daily biblical sermons


One who lives a self-centered, self-indulgent life, forgetful of God and neighbor, will end up in hell
Fr. Steven Scherrer, MM, Th.D.
Homily of Sunday, 26th Sunday of the Year, September 25, 2022
Amos 6:1, 4-7, Psalm 145 (146), 1 Timothy 6:11-16, Luke 16:19-31


Scripture quotations are taken from the Revised Standard Version unless otherwise noted

 

 

 

“There was a rich man, who was clothed in purple and fine linen and who feasted sumptuously every day. And at his gate lay a poor man named Lazarus, full of sores, who desired to be fed with what fell from the rich man’s table; moreover the dogs came and licked his sores. The poor man died and was carried by the angels to Abraham’s bosom. The rich man also died and was buried; and in Hades, being in torment, he lifted up his eyes, and saw Abraham far off and Lazarus in his bosom. And he called out, ‘Father Abraham, have mercy on me, and send Lazarus to dip the end of his finger in water and cool my tongue; for I am in anguish in this flame.’ But Abraham said, ‘Son, remember that you in your lifetime received your good things, and Lazarus in like manner evil things; but now he is comforted here, and you are in anguish. And besides all this, between us and you a great chasm has been fixed, in order that those who would pass from here to you may not be able, and none may cross from there to us.’ And he said, ‘Then I beg you, father, to send him to my father’s house, for I have five brothers, so that he may warn them, lest they also come into this place of torment.’ But Abraham said, ‘They have Moses and the prophets; let them hear them.’ And he said, ‘No, father Abraham; but if some one goes to them from the dead, they will repent.’ He said to him, ‘If they do not hear Moses and the prophets, neither will they be convinced if some one should rise from the dead’” (Luke 16:19-31).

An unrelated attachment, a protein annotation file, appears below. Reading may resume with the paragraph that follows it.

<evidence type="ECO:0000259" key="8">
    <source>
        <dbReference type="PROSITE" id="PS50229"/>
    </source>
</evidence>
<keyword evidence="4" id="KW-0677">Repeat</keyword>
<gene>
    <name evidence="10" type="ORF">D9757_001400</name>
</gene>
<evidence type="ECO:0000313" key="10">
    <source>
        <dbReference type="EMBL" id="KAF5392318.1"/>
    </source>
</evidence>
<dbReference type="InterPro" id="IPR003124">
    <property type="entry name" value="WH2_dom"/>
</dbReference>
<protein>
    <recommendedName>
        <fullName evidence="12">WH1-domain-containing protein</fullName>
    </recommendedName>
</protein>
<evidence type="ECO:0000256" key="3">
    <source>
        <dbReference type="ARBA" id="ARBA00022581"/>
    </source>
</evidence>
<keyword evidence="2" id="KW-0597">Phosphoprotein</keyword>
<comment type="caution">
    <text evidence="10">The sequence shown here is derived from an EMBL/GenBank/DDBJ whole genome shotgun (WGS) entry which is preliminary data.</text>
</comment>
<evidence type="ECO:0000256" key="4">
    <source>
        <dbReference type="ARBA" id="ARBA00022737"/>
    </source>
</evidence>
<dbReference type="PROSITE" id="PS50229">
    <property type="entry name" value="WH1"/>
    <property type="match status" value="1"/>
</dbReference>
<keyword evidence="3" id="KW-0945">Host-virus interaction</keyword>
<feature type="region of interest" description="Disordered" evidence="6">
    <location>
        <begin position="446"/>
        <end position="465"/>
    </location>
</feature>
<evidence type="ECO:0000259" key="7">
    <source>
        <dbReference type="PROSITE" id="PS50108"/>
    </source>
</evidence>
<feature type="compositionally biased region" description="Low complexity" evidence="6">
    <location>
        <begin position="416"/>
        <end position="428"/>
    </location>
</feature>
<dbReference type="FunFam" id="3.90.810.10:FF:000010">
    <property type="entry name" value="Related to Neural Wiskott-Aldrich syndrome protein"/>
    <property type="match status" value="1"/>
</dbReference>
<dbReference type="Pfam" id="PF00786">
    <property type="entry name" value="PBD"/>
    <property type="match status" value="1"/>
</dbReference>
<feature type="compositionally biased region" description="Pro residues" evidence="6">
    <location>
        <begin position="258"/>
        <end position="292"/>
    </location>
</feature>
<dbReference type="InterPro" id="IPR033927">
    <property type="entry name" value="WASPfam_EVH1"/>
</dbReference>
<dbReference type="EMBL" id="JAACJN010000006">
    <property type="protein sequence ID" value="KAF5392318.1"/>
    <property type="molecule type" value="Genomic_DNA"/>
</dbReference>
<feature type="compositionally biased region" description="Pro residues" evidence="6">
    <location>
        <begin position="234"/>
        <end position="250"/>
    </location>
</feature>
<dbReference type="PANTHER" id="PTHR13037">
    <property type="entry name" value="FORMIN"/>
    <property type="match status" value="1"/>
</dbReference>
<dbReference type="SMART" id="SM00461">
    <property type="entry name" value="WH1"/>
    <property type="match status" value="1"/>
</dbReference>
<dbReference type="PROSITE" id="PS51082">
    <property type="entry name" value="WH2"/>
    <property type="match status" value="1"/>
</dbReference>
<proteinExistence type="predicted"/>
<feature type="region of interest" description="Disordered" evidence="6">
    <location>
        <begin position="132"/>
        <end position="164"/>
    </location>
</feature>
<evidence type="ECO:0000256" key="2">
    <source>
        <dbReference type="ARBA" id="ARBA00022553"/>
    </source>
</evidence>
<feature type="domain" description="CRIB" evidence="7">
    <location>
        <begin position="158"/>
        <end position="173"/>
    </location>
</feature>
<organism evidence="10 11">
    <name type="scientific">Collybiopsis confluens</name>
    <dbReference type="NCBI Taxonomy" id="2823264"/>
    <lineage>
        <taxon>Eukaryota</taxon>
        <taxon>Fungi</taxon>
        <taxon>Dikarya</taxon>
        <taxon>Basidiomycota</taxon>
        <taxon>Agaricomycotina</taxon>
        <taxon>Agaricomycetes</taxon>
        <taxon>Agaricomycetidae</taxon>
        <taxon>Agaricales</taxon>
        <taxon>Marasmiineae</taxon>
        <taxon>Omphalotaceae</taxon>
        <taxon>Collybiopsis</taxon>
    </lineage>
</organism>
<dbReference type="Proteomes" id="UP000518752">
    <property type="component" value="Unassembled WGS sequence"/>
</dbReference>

This parable is very meaningful for us today, for many today are saying that they do not believe in a God who would send anyone to hell forever. They say that a good God would never do that. Others claim to be universalists; that is, they believe that salvation is universal – for every person in the world, that everyone will be saved. We also hear today those that claim that we have a reasonable hope that all men will be saved.

 

 

Today’s parable is a good correction to this. It clearly teaches us that eternity in hell with no chance of getting out is a reality of our faith given to us by Christ. We see two men: one goes to heaven when he dies; the other goes to hell, and between the two, as Abraham says, “a great chasm has been fixed, in order that those who would pass from here [heaven] to you [in hell] may not be able, and none may cross from there to us” (Luke 16:26).

 

 

We see that hell is also a place of torment, for the rich man who finds himself in hell cries out, “Father Abraham, have mercy on me, and send Lazarus to dip the end of his finger in water and cool my tongue; for I am in anguish in this flame” (Luke 16:24). His request was not granted.

 

 

How did these two men live so that one went heaven and the other to hell? All that we know about the man who went to heaven is that he was poor and suffered greatly with his body covered with sores, and he lay at the gate of this rich man so that he might receive the food that fell from his table. Since he went to heaven when he died, we can presume that he was a man of faith who put all his trust and hope in God and in a heavenly reward.

 

 

What was the other man like? He “was a rich man, who was clothed in purple and fine linen, and who feasted sumptuously every day” (Luke 16:19). What did he do wrong to end up in hell? Abraham tells him, “Son, remember that you in your lifetime received your good things, and Lazarus in like manner evil things; but now he is comforted here, and you are in anguish” (Luke 16:25).

 

 

Abraham doesn’t say that he refused to give the poor man the food that fell from his table. If he did refuse him, surely Abraham would have mentioned that as one of the main reasons he is in hell. And surely the poor man would not continue to come to the rich man’s gate if he received nothing. He would have gone elsewhere. So we cannot hold that against him.

 

 

So what is the rich man’s fault? Surely he lacked the faith of the poor man. It was the poor man’s faith that got him into heaven. It was surely the lack of faith, love of God, and commitment of his whole life to God that caused the rich man to go to hell.